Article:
• An average of 30 percent of people in these areas are black and 20 percent are Hispanic, according to year-2000 U.S. Census figures.

Top lottery officials told the newspaper that they have never analyzed their own winner data by zip code to determine where their most active customers live.


Budget Woes Hamper World TB Control Efforts

Unlike other diseases that plague countries worldwide, tuberculosis is one disease for which a cure has been developed, but experts say there's still face a big obstacle in treating the worst affected countries: money.

The World Health Organization says its effort to detect 70 percent of TB cases and cure 85 percent of them by 2005 faces a "funding gap" to the tune of $300 million.

WHO experts say they are hoping for extra money from the Global Fund to Fight AIDS, Tuberculosis and Malaria, but they aren't certain those funds will be available, reports the BBC.

TB is typically treated with a cocktail of antibiotics that have to be taken over a course of many months, so setting up programs to offer initial and follow-up treatment is expensive. Among the 22 countries that have the worst problems with TB are Bangladesh, Brazil, China, India, Kenya, South Africa, and Thailand.


Colored Discs May Reveal Rotting Frozen Food

Determining whether your frozen food has gone bad may soon be as easy as glancing at the color of a small polymer disc inside the package.

Researchers with the U.S. National Center for Toxicological Research in Arkansas developed the discs or tags, which contain organic dyes that drastically change from clear to telltale pink, blue, or yellow, reports the New Scientist.

The first discs -- expected to be launched within two years -- would react to the unpleasant odors trimethylamine, dimethylamine, and ammonia produced by rotting fish and shrimp.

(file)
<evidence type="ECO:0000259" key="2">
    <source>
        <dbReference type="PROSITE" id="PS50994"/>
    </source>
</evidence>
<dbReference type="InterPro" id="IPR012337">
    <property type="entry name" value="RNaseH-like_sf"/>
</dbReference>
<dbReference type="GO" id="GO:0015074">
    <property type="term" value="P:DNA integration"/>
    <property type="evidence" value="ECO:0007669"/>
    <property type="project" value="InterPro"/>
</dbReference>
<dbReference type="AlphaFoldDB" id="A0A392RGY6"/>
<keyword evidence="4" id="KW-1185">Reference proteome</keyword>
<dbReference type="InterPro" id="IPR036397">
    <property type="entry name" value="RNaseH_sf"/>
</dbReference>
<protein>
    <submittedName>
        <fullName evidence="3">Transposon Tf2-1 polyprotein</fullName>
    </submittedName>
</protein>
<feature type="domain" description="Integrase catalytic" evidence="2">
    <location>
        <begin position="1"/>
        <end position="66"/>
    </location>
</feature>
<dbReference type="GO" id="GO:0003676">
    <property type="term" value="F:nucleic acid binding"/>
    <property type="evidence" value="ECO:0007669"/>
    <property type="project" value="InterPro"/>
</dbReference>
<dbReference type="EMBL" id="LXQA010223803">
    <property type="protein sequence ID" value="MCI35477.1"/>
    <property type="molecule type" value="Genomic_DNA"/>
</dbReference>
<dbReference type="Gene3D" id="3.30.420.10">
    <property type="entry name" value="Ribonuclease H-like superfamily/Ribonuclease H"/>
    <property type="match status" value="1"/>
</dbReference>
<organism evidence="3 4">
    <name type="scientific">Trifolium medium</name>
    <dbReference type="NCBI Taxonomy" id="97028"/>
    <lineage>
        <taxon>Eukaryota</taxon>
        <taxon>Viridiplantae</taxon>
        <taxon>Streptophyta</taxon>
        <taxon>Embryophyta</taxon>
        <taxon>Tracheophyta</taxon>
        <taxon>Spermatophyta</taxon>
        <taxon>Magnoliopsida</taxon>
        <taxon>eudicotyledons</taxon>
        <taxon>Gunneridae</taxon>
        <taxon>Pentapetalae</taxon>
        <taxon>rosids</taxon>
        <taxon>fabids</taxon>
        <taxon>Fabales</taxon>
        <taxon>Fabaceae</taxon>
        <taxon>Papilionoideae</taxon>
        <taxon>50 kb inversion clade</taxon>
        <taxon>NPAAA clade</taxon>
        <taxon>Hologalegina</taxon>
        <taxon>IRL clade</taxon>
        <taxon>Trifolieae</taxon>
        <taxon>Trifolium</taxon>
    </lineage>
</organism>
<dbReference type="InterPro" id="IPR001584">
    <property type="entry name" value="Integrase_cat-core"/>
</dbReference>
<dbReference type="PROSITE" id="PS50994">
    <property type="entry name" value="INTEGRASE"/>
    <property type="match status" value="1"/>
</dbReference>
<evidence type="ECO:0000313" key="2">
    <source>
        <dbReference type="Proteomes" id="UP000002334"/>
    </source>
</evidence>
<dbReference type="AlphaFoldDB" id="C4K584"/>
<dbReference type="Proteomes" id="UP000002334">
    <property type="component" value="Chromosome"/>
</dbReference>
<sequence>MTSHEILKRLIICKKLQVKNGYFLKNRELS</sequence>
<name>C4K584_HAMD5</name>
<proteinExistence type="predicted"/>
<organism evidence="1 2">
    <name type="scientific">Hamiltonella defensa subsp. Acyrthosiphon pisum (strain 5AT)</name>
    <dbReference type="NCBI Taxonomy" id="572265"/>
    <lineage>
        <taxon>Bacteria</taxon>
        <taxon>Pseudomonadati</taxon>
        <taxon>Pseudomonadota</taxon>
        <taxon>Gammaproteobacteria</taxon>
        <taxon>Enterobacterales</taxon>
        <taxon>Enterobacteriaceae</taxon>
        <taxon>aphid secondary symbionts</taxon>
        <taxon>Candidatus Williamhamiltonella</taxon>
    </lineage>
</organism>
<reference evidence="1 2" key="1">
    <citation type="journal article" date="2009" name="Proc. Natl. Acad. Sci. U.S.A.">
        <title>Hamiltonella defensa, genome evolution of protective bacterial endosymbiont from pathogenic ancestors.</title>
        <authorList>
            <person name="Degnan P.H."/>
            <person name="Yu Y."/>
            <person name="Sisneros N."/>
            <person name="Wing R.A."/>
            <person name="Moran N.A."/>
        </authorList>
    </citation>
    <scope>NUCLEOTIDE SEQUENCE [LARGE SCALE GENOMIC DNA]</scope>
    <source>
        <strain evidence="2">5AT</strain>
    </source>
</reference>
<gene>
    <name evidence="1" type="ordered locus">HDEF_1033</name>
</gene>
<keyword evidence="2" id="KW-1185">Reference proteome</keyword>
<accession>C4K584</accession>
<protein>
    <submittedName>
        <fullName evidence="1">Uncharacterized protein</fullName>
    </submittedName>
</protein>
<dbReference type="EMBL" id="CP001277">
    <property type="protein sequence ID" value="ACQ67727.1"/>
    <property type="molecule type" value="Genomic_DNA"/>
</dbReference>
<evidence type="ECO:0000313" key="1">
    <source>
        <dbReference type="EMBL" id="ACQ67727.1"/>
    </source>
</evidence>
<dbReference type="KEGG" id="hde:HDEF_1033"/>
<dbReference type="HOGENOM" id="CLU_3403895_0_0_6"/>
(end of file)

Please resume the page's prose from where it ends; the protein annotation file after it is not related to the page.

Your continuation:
Tags detecting the odors of rotting meat are likely to come next, followed by those for vegetables.


N.J. Prisoners Left in Dark About Hepatitis C Infection

Prison officials in New Jersey failed to tell hundreds of prisoners that they were infected with the potentially deadly hepatitis C virus, and some inmates did not learn of their infection for more than a year, reports the Philadelphia Inquirer.

The inmates reportedly were notified only after the newspaper launched its investigation, according to a medical audit.

In total, more than 1,100 prisoners have now been informed that they have the disease. Meanwhile, 21 inmates were released from prison without being told they were infected.

Hepatitis C is a blood-borne disease that can be spread through such means as shared drug paraphernalia, sex, and possibly even blood droplets on shared toothbrushes. In about a third of those infected, the virus will clear up on its own. Among the rest, one in five will develop liver disease, but by the time a patient shows serious symptoms, it is usually too late for treatment.

And notification that they have the infection likely won't make a difference for the prisoners' treatment. New Jersey prisons currently do not treat prisoners for hepatitis C, even though some inmates die from the disease.